The Status of Women in India

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1526 to 1707 A.D.

Purdah: Through the ages, there was deterioration in the status of women but there was no seclusion ever. Strict veiling of women was a common practice among the Muslims in their native lands and naturally great stress was laid upon it by all kings, including a liberal one like Akbar. Hindus adopted purdah as a protective measure to save the purity of their women and maintain the purity of their social order. Purdah was, however, less rigorously followed in Rajput families. Their women, trained in all arts of warfare, took part in hunting expeditions. Barring notable Muslim families, South India did not adopt purdah. Hindu women used a dupatta to cover their heads with women from lower strata of society not following any system of purdah at all.

Sati was widely prevalent during this period. Widows who would not burn themselves were harshly treated by society, were not allowed to sport long hair or put on ornaments.

Education: Woman’s education was not completely ignored, though education was imparted by their parents. Muslim girls learnt the Quran. The rich appointed tutors to teach their daughters at home. The daughters of Rajput chiefs were able to read and write. Mughal princesses were more able to read and write. An average women had sufficient knowledge about her native language. The knowledge of Sanskrit was widely spread in the South. However, since the average age of girls was low, she did not get the benefit of education.

General Status: The birth of a daughter was considered inauspicious (in the previous periods it was not like that – a product of the environment they lived in). Girls were married off at an early age less than 10, leaving no room for her to be educated or choose her partner. Dowry was demanded and paid. In some cases, the bridegroom had to pay the bride’s guardians. Girls belonging to high class Rajput families had greater freedom to choose their husband.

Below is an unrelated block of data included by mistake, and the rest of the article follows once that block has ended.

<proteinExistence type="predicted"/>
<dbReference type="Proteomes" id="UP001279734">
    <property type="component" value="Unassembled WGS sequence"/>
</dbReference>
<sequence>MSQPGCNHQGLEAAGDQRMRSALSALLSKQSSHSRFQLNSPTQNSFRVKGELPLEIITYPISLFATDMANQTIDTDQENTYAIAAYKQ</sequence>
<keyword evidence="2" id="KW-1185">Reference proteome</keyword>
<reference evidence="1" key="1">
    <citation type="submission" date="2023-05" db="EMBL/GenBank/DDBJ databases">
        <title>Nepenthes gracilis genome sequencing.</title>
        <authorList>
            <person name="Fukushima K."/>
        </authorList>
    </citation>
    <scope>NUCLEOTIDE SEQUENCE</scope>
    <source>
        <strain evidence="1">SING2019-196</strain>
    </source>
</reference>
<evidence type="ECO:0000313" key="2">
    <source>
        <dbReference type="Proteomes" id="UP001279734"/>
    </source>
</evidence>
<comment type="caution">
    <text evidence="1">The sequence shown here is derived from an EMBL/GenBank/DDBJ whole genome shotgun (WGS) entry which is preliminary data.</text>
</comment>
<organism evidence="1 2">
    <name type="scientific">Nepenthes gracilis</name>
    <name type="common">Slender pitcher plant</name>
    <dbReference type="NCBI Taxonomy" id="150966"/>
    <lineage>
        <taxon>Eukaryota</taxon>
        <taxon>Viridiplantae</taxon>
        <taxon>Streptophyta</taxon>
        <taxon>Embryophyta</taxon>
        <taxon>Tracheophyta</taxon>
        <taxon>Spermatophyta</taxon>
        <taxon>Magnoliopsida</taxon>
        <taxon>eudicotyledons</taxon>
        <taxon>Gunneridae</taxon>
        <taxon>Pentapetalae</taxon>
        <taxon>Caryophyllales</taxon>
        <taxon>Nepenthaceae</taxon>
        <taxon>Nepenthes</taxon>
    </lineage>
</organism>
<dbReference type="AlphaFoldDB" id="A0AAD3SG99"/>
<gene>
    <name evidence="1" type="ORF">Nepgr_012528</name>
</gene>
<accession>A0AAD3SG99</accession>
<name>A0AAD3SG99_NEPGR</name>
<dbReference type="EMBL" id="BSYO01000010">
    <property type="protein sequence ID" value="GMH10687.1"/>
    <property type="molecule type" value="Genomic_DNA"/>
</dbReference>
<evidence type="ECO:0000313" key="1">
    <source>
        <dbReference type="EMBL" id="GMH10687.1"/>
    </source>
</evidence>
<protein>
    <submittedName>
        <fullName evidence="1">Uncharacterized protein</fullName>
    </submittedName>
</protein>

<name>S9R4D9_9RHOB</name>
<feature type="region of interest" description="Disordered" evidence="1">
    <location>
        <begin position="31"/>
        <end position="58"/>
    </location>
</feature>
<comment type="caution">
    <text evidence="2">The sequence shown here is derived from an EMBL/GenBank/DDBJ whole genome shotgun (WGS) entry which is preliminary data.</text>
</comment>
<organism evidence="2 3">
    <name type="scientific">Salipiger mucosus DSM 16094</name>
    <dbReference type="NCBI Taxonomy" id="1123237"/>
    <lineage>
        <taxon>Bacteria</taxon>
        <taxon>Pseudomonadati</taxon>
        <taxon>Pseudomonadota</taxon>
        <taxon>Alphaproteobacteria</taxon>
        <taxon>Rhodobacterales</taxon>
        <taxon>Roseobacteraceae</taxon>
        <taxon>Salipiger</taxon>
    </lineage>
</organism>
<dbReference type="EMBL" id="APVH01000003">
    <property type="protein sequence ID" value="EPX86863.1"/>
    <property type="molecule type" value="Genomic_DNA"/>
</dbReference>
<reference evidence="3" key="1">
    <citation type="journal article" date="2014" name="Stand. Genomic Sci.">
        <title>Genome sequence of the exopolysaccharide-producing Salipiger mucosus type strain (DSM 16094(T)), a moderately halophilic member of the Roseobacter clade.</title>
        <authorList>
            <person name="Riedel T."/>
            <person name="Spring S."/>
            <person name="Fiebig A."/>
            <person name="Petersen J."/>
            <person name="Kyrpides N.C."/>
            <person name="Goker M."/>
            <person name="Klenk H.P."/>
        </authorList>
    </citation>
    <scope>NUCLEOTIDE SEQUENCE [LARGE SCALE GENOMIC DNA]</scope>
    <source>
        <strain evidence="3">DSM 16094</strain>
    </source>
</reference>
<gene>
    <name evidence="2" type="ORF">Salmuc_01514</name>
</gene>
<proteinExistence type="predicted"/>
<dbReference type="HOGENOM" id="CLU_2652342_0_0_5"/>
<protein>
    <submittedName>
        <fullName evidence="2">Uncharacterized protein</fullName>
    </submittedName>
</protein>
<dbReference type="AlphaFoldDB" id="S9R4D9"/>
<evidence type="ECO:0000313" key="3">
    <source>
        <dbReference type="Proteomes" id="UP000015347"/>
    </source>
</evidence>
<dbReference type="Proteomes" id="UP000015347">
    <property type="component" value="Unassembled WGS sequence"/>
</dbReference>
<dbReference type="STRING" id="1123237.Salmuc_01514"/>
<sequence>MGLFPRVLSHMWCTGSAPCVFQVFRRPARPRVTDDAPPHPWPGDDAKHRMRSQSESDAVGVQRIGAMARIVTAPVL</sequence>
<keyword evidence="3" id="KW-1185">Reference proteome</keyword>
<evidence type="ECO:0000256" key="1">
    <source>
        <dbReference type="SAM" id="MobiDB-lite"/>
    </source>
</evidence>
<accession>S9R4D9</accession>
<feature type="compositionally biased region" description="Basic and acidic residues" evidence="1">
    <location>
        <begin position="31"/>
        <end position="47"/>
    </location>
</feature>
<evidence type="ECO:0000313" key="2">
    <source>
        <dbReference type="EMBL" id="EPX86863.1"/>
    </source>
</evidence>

Monogamy seemed to have been the rule among the lower strata of society in both the communities during this period. After getting married, the girl was responsible for the management of her household. She was to be a devoted wife who took care of her husband’s needs. On the other hand, her husband was to take good care of her. It appears that most Hindus led a happy domestic life.

Divorce and remarriages were common among Muslims but were prohibited to Hindu women. Widow Remarriage, except for the lower strata of society, had completely disappeared in Hindu society during this period.

A Muslim woman inherited a definite share of her husband’s or father’s property with an absolute right to dispose it. Unlike her Hindu sister, she retained the right after marriage. Mahr was another safeguard for her while a Hindu woman had no right to the property of her husband’s parents. A Hindu woman was entitled to maintenance, besides movable property. Thus, women were led to a position of despondency in every sphere of life. They became home birds, period.

Inspite of their seclusion, some Mughal ladies were writers of distinction and administrators of rare merit. Mira Bai, Salima Sultana, Zib-un-Nisa (eldest daughter of Aurangzeb) were poetesses of distinction. In Maharashtra, Aka bai and Kena disciples of Ramdas Swami were important literary figures. Shivaji’s mother Jijabai developed in him, a spirit of defiance and self assertion. Tarabai Mohite was the supreme guiding force in Maharashtra after the death of her husband Rajaram. Her brilliance helped counter the Mughal onslaught by Aurangzeb.

Whatever may have been the position of a woman in the society, she certainly occupied the most respectable position as a mother.

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